A Letter to My Pre–Working Mom Self | Working Mother

A Letter to My Pre–Working Mom Self

This is what I'd tell single, child-free 25-year-old me.

nicole beniamini

Don't I look so much better-rested 10 years ago?

Nicole Beniamini

Hello there! It is I, your future self. Right now, you are 25-years-old, single, living alone in an apartment below your grandparents, and working at the same job you’ve held since college. You're a project coordinator who bar-hops every weekend, gorges herself on pasta, and sleeps until noon on Saturdays. You are completely unaware that in 10 short years, you’ll be married with a 3-year-old, a mortgage, and the more prestigious title of director. But despite your accomplishments, you’ll wistfully recall those glorious and under-appreciated days of your youth, and since time travel is still not possible, you will instead settle for spewing advice to your naïve, younger self. So here goes:

You are NOT tired. I understand your weekend festivities begin at 11 p.m. and don’t end until the birds begin chirping. I recognize the fact that you have to set an alarm to wake up for 10 a.m. on Saturdays. But hear me, loud and clear: YOU ARE NOT TIRED. Tired is after you’ve woken up not once, not twice, but FOUR times between midnight and 6 a.m. by a screaming baby. Tired is devoting your entire work day to meeting project deadlines and then coming home to devote your entire evening to satisfying a demanding toddler. Tired is taking naps in your car during your lunch break because there’s no such thing as sleeping in your bed anymore. You have no friggin' clue what it means to be really tired, so quit complaining and enjoy your lazy Sunday afternoons.



You have more money than you think. Yes, my paycheck is more than yours, but so are my expenses. Your monthly rent is my monthly grocery budget and you’re wearing designer jeans while I sheepishly carry around a knock-off purse from Marshalls. I spend more on a mortgage and daycare tuition in a month than what you spend in a year on clothes. Your money is YOUR money, and despite your loans, you still have way more financial freedom than I do. So, I encourage you to do two things that seem contradictory. The first is to TREAT YO’SELF (definitely watch Parks and Recreation when it arrives in 2009)! Go on those vacations and splurge on those kick-ass shoes. Enjoy this private, alone time with your money because within just a few short years, you’ll have to share it with a family, mortgage lenders, plumbers, and landscapers. The second piece of wisdom is to invest and save while you can. I know it sucks siphoning off those extra bucks into your 401K now, but trust me, you will be extremely proud 10 years from now when you see how that investment has bloomed.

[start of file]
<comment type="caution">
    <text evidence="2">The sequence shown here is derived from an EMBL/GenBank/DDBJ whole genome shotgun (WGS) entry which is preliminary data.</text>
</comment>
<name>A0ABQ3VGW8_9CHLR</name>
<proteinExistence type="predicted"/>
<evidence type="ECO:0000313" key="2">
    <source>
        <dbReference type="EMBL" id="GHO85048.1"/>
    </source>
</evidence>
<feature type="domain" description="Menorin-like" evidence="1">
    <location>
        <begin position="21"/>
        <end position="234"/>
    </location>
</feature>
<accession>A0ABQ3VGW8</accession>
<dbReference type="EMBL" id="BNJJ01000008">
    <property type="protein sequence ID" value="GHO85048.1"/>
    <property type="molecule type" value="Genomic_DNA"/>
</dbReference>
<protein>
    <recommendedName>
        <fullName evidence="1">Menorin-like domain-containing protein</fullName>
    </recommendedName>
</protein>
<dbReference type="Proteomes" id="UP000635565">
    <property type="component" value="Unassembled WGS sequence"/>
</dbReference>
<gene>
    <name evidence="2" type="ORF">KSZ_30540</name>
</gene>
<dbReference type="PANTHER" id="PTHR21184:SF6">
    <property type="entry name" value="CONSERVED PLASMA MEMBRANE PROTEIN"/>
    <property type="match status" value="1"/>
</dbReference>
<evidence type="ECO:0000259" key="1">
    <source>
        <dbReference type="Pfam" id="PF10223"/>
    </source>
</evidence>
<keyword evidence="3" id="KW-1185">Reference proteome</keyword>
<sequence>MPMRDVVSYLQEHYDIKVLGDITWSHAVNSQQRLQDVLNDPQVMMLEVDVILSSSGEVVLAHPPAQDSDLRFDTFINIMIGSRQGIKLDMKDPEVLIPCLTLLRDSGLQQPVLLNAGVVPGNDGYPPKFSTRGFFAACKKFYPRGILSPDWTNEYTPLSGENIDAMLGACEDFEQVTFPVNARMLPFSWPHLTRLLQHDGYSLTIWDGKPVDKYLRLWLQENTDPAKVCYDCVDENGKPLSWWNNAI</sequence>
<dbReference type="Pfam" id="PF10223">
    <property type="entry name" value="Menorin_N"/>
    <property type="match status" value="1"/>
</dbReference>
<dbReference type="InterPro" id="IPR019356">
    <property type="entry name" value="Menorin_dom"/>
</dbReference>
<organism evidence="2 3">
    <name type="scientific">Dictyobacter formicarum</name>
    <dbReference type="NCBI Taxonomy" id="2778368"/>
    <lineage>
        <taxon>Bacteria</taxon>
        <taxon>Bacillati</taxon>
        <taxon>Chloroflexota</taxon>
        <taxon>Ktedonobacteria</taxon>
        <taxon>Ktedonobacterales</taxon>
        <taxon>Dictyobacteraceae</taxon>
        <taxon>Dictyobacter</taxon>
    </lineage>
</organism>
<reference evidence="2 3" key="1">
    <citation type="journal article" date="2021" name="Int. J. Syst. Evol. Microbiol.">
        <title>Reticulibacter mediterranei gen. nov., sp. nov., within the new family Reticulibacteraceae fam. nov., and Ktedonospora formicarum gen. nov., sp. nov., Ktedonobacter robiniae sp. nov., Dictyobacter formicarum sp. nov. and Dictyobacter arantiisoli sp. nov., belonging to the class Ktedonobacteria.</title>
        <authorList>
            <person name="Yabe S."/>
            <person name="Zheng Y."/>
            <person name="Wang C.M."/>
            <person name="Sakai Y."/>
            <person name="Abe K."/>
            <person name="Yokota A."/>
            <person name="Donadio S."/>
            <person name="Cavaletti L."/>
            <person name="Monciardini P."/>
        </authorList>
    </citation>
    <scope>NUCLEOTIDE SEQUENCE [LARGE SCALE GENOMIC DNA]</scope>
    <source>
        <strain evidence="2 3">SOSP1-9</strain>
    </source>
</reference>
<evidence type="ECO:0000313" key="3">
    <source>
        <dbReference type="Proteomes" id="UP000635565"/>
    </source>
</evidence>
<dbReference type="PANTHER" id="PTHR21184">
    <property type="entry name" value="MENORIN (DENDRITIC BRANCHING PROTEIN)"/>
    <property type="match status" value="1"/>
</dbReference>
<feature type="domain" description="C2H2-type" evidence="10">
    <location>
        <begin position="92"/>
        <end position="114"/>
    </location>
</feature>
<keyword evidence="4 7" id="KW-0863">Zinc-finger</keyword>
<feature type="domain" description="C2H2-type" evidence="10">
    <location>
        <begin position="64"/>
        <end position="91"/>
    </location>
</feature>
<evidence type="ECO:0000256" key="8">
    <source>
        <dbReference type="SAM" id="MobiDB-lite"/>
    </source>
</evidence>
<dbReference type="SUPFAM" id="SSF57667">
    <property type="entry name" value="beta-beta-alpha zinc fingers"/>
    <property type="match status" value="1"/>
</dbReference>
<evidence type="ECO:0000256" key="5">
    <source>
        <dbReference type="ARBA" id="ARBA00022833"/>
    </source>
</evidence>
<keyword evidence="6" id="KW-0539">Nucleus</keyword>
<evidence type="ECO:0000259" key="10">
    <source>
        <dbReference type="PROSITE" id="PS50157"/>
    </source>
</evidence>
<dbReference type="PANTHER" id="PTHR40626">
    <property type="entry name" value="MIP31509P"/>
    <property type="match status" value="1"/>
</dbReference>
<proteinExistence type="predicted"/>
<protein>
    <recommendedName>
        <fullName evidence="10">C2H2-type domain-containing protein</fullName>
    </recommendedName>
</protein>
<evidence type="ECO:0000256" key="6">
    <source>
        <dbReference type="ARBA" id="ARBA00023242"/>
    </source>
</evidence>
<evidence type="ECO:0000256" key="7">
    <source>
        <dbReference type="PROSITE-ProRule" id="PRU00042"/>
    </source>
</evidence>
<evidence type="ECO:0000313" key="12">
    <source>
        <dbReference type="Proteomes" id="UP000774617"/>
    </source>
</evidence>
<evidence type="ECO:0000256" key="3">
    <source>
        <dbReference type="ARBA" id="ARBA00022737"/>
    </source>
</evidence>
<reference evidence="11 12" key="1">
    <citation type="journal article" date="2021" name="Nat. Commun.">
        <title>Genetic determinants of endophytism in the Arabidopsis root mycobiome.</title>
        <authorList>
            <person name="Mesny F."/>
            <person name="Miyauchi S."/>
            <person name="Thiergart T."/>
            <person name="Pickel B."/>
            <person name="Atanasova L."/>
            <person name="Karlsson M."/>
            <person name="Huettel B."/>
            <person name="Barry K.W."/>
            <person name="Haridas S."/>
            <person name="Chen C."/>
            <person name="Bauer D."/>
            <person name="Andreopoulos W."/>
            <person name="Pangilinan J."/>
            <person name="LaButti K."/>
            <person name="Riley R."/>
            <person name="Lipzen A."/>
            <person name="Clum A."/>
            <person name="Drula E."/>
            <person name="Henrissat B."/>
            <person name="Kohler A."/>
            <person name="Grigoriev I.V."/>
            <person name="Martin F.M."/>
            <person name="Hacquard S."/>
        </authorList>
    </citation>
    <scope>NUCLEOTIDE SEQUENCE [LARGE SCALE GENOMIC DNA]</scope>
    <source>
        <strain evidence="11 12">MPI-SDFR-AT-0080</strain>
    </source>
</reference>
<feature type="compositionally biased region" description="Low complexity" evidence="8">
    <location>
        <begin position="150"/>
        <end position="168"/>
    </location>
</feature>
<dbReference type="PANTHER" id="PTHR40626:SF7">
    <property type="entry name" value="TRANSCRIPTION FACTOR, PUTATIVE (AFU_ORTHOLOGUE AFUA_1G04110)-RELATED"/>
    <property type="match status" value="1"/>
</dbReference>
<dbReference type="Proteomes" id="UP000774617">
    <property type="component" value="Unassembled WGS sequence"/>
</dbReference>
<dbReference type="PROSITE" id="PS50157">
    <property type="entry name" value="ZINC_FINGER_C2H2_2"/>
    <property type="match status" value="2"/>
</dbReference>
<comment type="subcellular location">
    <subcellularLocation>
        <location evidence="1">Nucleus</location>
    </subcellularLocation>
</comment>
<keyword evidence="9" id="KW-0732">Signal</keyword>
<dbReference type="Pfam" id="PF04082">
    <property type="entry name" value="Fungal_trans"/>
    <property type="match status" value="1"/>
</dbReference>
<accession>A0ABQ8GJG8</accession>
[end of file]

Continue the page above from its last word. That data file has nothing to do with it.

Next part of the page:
Work hard. Even though you’ve been at your company for three years, you’re still new at this. But don’t interpret your inexperience as an excuse to shy away from challenges. Speak up, take initiative, hold yourself accountable for your projects. Take advantage of the fact that you’re still lower level and can ask dumb questions, make mistakes, and accept criticism with fewer risks. Learn everything you can now, while you’re young, and able to stay late and travel more. As you age, security will become more important to you and you’ll be less willing to take chances.

Don’t roll your eyes at the moms in the office. Yes, I know they talk incessantly about their children, and their weekend activities do not even vaguely resemble yours. And I especially know the frustration you experience every time you’re asked to stay late or travel more because they can’t. In your mind, these women have unfair advantages because they have children at home, and I’m here to tell you that you couldn’t be more wrong. What you don’t realize is that these moms aren’t finished working when they leave at 5 p.m.; they’re simply going from one job to another. When they leave the office, they’re racing against the clock to pick up their kids, start dinner, check on homework, feed the family, and get their children to bed at a reasonable time. And when they finally have some time for themselves, they’re responding to work emails and calls. Even in 2017, these women actually have unfair disadvantages because they have children at home. Working mothers struggle every day to balance work life and family life, and will continue to do so until society makes it easier and more affordable for them. So, next time you see a working mom in the office frantically glance up at the clock on the wall, offer her assistance and help her get out of the office. She is, after all, your future.

So, enjoy these years, my younger self, for they are fleeting. And yet, as hard as life becomes in the next 10 years, it also becomes that much more rewarding.

Good luck, Your older, wiser self

Nicole Beniamini lives in New Jersey with her husband and daughter. She is a Director of Research at Edison Research, where she is also part of The Research Moms, a team of experienced market researchers, who also happen to be moms.

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